Many students and alumni have vivid memories of those special professors who greatly influenced their lives as both teacher and mentor. In this edition of The Last Word, Carnegie Mellon Today salutes Hugh D. Young for being one of those extraordinary individuals.
How will your obituary read?
Although we rarely think about it, we're writing it every day of our lives.
That was the point of a lecture a few years back by physics legend Hugh D. Young (S'52, '53, 59; A'72) as part of the Division of Student Affairs' "Last Lecture Series." This spring, Dr. Young's retirement brought back memories of that very popular presentation.
Young encouraged students to accept and strive to meet challenges, to get involved in social and political issues, and to "make a difference" by being the best they can possibly be. That's how to ensure a good obituary, he said.
An accomplished pianist and avid mountain climber who reached the 14,000-foot summit of the Grand Teton on several occasions, Young practiced what he preached. He made a difference.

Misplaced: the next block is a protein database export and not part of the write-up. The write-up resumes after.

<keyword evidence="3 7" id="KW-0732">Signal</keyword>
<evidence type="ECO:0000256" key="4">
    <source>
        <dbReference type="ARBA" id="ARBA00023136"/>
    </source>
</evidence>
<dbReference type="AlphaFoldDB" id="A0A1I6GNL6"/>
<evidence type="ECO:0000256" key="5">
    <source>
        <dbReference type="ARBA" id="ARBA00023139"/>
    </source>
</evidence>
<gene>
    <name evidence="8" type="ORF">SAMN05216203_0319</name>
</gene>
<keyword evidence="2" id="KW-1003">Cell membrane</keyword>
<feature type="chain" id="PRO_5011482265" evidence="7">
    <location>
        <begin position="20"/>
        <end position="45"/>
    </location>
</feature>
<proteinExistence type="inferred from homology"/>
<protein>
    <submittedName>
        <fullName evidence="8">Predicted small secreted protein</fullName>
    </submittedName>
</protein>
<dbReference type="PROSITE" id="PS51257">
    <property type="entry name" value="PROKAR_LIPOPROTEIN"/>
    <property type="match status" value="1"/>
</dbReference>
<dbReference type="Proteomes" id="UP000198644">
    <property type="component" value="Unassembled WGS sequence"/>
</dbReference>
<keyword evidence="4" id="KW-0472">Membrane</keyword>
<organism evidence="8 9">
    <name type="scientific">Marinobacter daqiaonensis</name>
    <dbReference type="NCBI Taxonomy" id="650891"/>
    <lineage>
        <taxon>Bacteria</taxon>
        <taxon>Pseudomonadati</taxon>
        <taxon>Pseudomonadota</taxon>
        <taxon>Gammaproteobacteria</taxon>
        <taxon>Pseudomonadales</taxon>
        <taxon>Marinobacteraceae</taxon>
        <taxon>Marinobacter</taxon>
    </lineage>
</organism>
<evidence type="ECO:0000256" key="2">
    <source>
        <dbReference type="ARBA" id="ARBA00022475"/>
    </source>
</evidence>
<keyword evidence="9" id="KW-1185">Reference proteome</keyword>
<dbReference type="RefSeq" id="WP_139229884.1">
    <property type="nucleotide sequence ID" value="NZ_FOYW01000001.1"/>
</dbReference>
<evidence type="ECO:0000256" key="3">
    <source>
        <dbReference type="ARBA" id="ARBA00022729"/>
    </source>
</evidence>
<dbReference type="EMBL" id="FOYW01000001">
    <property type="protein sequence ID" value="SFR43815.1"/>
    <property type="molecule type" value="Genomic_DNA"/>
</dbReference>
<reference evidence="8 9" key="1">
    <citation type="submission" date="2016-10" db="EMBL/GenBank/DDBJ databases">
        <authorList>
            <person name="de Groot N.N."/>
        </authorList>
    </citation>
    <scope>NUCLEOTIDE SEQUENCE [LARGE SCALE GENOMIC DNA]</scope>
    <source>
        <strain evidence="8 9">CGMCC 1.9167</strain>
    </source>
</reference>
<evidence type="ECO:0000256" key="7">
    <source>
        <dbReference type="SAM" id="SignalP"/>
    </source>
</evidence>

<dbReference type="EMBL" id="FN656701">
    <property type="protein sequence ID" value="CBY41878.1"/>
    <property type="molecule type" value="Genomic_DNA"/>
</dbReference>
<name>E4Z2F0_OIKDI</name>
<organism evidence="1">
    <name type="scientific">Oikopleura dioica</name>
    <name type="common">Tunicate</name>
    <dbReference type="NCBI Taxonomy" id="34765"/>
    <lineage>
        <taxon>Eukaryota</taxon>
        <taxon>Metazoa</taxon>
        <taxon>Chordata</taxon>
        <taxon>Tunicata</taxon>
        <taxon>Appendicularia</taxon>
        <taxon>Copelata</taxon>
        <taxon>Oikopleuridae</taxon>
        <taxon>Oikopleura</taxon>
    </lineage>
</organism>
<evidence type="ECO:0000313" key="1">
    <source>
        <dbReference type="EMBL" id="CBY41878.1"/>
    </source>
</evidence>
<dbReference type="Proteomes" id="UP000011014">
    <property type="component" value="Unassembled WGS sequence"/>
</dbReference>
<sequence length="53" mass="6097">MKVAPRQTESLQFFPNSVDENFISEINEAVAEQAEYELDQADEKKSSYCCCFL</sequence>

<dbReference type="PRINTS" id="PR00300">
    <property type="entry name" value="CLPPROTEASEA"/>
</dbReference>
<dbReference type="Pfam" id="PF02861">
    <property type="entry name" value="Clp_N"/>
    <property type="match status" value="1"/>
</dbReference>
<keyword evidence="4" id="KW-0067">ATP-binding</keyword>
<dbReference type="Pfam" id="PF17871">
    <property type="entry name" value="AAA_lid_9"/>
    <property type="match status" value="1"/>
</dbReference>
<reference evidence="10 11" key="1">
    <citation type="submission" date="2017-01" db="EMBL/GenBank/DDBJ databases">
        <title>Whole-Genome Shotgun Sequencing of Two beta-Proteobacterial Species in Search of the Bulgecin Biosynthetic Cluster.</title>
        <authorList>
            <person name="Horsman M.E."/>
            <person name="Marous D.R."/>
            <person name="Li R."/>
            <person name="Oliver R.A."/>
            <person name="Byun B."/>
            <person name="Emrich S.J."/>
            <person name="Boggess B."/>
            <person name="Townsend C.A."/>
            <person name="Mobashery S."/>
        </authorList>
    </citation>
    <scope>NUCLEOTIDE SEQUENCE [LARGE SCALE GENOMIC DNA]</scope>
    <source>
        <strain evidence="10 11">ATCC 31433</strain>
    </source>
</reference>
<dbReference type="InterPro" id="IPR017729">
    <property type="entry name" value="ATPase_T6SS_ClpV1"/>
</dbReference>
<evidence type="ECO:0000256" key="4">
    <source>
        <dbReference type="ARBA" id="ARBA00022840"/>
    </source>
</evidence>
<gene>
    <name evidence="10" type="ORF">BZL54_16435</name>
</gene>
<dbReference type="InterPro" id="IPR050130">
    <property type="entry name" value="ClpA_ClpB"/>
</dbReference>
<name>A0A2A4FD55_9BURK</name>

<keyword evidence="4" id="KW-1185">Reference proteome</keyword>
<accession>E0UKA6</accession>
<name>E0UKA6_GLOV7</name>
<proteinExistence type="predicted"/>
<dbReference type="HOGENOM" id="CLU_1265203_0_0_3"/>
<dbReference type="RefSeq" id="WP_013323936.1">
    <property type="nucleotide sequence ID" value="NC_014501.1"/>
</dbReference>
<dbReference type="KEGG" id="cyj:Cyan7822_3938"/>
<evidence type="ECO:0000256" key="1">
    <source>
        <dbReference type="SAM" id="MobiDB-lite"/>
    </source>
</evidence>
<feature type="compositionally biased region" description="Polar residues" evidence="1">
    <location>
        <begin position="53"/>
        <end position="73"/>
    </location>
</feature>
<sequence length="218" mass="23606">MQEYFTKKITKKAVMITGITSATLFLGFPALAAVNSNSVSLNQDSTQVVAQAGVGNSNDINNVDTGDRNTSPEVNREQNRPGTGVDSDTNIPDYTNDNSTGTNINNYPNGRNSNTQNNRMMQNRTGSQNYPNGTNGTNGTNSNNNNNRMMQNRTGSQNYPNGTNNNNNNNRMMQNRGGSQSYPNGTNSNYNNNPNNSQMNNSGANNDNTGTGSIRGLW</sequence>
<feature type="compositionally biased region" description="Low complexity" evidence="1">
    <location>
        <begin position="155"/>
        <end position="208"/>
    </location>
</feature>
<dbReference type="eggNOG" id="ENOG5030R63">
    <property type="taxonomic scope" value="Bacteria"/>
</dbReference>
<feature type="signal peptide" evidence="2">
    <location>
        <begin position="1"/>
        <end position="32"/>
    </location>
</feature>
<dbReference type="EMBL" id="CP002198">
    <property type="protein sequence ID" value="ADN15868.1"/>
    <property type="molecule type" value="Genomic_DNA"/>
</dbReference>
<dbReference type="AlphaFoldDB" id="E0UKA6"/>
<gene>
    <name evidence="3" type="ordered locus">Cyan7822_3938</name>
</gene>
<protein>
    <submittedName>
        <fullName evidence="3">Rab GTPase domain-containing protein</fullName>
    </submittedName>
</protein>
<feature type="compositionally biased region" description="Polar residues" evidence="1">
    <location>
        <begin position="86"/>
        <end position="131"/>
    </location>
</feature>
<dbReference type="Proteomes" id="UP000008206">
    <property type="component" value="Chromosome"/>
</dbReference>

"That man taught physics like you wouldn't believe," said alumna Candace Sheffield Matthews (E'81), president of SoftSheen-Carson, a consumer products division of L'Oreal USA, Inc. Matthews shared the commencement stage with Young last spring as the keynote speaker.
"He literally wrote the book on physics," she said. "He was one of the professors who had a tremendous impact on me. He has a passion for physics and was truly engaging. Anybody who can take physics, a tremendously difficult subject, and get you to understand it and like it, deserves a lot of credit."
"One of the great things about Hugh Young's class was that even in an introductory course with 100 students, I felt like he was concerned about the academic and personal success of each of us," said Elizabeth Warner (E'98).(Continued …)